If a friend has shared with you that they have HIV, you might be wondering how you can be a good friend in this situation.
Firstly, recognise that it may have been very hard for your friend to share this with you. Your friend trusted you with this information, and you want to honour that trust.
One way to do that is to respect their privacy and treat this information as confidential. Your friend’s HIV status is theirs, and only they have the right to decide who knows and how and when to tell them. If your friend wants your help in telling others, you can offer to help them. Otherwise, keep that information to yourself.
Let your friend know that you accept and support them, and that having HIV does not change anything about your friendship or the way that you feel about them. You can also let them know that you’re always available to listen if they need someone to talk to.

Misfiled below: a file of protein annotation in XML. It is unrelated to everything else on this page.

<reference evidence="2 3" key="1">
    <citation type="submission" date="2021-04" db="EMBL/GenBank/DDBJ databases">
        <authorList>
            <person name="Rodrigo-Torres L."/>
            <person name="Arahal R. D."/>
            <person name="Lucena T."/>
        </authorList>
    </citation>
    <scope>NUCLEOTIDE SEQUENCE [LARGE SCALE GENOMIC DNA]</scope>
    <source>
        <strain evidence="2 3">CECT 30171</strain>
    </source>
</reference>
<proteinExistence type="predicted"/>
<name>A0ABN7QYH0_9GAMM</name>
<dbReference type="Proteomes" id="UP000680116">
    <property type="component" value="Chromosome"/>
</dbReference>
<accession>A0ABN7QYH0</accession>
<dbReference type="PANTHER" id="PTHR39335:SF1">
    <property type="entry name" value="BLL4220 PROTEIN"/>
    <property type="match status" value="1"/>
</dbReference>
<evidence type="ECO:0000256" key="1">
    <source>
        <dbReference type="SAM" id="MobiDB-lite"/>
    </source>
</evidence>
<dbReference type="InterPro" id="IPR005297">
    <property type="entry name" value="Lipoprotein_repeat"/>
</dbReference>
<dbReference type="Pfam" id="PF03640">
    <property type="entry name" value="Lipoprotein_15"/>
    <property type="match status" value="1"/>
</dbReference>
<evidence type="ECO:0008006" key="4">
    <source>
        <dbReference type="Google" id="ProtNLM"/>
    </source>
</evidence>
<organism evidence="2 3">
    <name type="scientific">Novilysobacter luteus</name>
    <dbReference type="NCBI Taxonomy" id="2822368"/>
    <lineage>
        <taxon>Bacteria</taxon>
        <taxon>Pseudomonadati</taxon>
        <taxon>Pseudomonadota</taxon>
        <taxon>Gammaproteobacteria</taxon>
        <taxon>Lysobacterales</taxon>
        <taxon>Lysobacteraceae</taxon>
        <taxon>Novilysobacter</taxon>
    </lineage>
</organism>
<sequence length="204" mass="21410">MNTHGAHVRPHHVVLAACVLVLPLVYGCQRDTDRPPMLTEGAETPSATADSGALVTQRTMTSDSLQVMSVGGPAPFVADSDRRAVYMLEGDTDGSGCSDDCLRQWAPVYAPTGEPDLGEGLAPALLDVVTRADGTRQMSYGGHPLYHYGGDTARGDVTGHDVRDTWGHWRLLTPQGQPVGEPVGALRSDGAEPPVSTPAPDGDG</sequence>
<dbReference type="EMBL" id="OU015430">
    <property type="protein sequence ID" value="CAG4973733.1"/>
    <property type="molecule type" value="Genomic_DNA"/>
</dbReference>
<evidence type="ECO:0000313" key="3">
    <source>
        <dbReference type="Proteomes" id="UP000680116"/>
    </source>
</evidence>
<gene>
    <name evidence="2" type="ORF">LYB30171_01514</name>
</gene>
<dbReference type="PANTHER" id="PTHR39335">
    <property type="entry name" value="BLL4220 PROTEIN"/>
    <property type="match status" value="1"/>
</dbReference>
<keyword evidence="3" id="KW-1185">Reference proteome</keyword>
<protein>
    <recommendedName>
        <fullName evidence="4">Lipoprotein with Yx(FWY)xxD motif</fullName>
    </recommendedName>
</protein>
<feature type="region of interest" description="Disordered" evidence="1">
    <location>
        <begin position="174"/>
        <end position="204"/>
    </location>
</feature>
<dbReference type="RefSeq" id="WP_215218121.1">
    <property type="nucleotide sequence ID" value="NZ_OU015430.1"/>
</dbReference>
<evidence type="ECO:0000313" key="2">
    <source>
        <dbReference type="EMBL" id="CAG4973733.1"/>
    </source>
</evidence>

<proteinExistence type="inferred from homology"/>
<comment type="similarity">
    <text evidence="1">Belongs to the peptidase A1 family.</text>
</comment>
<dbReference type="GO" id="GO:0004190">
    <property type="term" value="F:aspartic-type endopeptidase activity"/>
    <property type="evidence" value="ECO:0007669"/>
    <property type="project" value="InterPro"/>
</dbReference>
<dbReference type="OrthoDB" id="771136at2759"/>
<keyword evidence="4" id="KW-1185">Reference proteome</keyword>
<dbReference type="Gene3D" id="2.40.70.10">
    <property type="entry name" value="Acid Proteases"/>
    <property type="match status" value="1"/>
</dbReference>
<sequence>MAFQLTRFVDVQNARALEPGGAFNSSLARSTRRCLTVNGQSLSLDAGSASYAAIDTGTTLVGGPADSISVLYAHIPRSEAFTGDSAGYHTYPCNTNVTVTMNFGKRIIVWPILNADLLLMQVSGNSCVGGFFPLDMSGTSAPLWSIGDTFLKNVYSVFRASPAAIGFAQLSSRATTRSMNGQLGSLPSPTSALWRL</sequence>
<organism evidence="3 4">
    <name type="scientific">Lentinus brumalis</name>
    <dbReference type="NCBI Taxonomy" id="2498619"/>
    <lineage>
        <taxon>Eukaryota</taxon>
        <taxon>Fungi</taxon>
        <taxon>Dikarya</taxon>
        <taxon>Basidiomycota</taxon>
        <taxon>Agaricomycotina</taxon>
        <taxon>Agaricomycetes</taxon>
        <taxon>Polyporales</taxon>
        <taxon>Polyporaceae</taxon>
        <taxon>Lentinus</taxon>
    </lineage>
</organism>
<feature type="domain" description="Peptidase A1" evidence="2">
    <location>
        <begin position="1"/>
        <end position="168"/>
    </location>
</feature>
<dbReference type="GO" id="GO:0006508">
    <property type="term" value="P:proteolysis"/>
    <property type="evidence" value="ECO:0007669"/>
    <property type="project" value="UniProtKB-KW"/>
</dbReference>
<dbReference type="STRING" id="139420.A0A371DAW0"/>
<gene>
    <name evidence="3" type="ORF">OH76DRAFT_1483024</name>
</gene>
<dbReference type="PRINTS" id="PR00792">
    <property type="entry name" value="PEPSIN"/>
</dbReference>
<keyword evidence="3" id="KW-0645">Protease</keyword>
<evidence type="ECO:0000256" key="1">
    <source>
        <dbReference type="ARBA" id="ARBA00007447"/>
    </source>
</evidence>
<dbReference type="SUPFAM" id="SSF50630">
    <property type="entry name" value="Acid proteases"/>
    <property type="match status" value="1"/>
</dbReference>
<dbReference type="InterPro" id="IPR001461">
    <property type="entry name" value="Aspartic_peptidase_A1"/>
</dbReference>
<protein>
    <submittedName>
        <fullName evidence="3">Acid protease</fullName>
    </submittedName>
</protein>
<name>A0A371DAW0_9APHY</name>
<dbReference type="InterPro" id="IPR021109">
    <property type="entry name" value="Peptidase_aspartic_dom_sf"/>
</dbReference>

Many people find it hard to share their HIV status, even with a close friend. Often, the fear of how others might react is the main reason. So, it’s important to think about how to respond in a way that is helpful and supportive if a friend does tell you they have HIV.
- “I appreciate you telling me that.”
- “You’re not alone.”
- “I am here for you.”
- “This must be scary for you.”
- “Have you started treatment yet?”
- “Is there anything I can do to be a good friend right now?”
- “How long do you have to live?”
- “How did you get it?”
- “Who gave it to you?”
- “I hope I don’t get it from you!”
It is also important not to overwhelm your friend with questions. Focus on listening. They may be okay to answer questions eventually, but your priority as a friend should be to make them feel safe and comfortable, and to let them know that you care about them and want to support them.